City delighted to shed hospital district

by Dawn Feddersen-Poindexter

Contributing writer

The Otsego City Council heard from New River Medical Center about their new partnership with CentraCare Health System at their regular meeting Jan. 28.

“For the residents in the hospital district, this is a great benefit because it means no future tax levies,” said Otsego City Administrator Lori Johnson. “This eliminates that.”

The council was excited to see a potential end to the 50-year-old hospital district, which had an indisputable ability to impose a tax levy on the residents of the seven cities in the district. In recent years, the city of Otsego had taken legal action to try and leave the hospital district and its ability to tax its residents, but a judge denied their efforts.

Though CentraCare took over daily operations of New River Medical Center at the beginning of this year, negotiations for an official partnership are still ongoing.

Also at their meeting, the council heard about a plan to address standing water issues on Needham Avenue, south of 85th Street.

The storm sewer pipe along Needham Avenue has failed, causing water to accumulate in roadside ditches and on private property. Often the water will remain for long periods of time, growing stagnant and attracting mosquitoes. According to residents, the problem has been worsening over time.

The proposed project will replace the failed 10-inch pipe with a new 15-inch pipe, angled at a greater slope to encourage drainage. The work is estimated to cost $44,000, which will be paid entirely by assessments from 26 property owners who are either affected by the standing water or whose properties contribute to the drainage.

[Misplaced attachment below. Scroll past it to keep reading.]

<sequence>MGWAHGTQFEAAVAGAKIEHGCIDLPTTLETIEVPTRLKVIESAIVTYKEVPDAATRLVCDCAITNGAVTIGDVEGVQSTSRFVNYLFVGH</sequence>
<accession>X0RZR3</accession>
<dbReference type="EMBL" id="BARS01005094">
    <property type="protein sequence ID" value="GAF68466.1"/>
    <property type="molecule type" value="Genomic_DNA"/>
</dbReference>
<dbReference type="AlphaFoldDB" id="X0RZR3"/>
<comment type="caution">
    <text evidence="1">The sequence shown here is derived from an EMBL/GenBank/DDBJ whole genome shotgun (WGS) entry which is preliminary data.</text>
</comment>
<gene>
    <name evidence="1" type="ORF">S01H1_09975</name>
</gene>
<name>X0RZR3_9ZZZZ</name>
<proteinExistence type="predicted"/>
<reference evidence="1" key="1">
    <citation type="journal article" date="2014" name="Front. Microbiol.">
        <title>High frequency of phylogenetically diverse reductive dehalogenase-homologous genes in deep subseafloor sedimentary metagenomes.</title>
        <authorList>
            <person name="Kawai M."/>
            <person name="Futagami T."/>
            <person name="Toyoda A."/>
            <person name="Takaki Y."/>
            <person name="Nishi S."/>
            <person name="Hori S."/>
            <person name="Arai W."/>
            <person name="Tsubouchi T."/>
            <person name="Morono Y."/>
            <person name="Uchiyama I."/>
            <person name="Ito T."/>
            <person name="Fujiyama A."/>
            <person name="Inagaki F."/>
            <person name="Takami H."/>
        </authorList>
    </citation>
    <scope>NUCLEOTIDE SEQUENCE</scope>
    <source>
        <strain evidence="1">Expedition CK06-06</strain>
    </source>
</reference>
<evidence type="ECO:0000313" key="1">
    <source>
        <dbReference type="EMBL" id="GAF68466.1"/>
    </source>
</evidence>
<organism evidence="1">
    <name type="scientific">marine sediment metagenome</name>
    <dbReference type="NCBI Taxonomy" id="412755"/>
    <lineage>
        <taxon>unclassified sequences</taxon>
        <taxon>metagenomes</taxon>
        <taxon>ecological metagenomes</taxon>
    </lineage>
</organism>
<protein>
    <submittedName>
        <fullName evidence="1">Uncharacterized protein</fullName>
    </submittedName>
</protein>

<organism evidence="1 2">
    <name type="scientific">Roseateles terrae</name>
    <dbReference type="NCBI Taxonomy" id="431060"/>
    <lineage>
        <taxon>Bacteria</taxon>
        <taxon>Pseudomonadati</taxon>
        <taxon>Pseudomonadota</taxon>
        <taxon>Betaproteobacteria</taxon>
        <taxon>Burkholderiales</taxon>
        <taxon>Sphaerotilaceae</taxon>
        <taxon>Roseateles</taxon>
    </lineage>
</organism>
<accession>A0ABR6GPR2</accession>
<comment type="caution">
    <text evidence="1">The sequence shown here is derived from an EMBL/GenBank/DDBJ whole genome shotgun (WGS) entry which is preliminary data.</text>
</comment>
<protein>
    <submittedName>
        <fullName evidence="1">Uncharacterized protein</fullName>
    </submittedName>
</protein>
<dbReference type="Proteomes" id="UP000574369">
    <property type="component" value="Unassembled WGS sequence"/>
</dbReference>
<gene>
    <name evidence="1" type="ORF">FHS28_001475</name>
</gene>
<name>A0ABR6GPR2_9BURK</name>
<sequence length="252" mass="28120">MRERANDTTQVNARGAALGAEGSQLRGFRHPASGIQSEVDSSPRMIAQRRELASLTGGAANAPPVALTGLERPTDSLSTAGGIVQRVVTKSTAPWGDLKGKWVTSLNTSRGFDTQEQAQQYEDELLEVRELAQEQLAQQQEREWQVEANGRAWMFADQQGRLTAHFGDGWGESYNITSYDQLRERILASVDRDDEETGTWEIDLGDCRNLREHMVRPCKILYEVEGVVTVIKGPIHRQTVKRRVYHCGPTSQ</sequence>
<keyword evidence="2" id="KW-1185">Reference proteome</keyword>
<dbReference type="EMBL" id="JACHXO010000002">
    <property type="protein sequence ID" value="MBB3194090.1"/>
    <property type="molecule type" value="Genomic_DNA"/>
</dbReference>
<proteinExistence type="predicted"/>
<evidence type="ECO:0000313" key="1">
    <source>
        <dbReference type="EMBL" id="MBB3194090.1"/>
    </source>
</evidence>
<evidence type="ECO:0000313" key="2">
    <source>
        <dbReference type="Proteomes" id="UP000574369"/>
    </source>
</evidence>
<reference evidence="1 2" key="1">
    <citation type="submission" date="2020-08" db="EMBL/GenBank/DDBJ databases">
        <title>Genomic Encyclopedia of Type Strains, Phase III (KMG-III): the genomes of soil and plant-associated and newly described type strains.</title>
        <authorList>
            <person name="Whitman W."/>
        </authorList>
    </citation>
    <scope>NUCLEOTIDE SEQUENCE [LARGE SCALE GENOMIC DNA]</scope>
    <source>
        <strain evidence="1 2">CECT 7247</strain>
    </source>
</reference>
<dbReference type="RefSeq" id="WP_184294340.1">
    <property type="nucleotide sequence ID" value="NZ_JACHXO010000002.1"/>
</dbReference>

The council agreed to consider the matter. They will decide Feb. 11 whether or not to hold a public hearing, after which they will determine whether or not to proceed with the project. The public hearing is proposed to be held March 11. Affected property owners will be notified by mail in advance of the meeting and invited to share their thoughts.

City Clerk Tami Loff told the council she had heard from two property owners who were in favor of the project, in spite of the projected costs to them. One property owner attended the council meeting and said that he disagreed with his property being deemed as contributing to the drainage issue

In other matters, the council agreed to hand over the responsibility of commercial property fire inspections to the Elk River Fire Department.

Johnson explained, “In the interest of getting this information into the hands of the organization that is going to be fighting the fires, the Elk River Fire Department is geared up and ready to do this.”

The fee of $50 an hour will remain the same. The council acknowledged that inspections performed by a new agency might take longer than usual and so they agreed that for this year they would pay for any additional time the inspections might take beyond the first hour.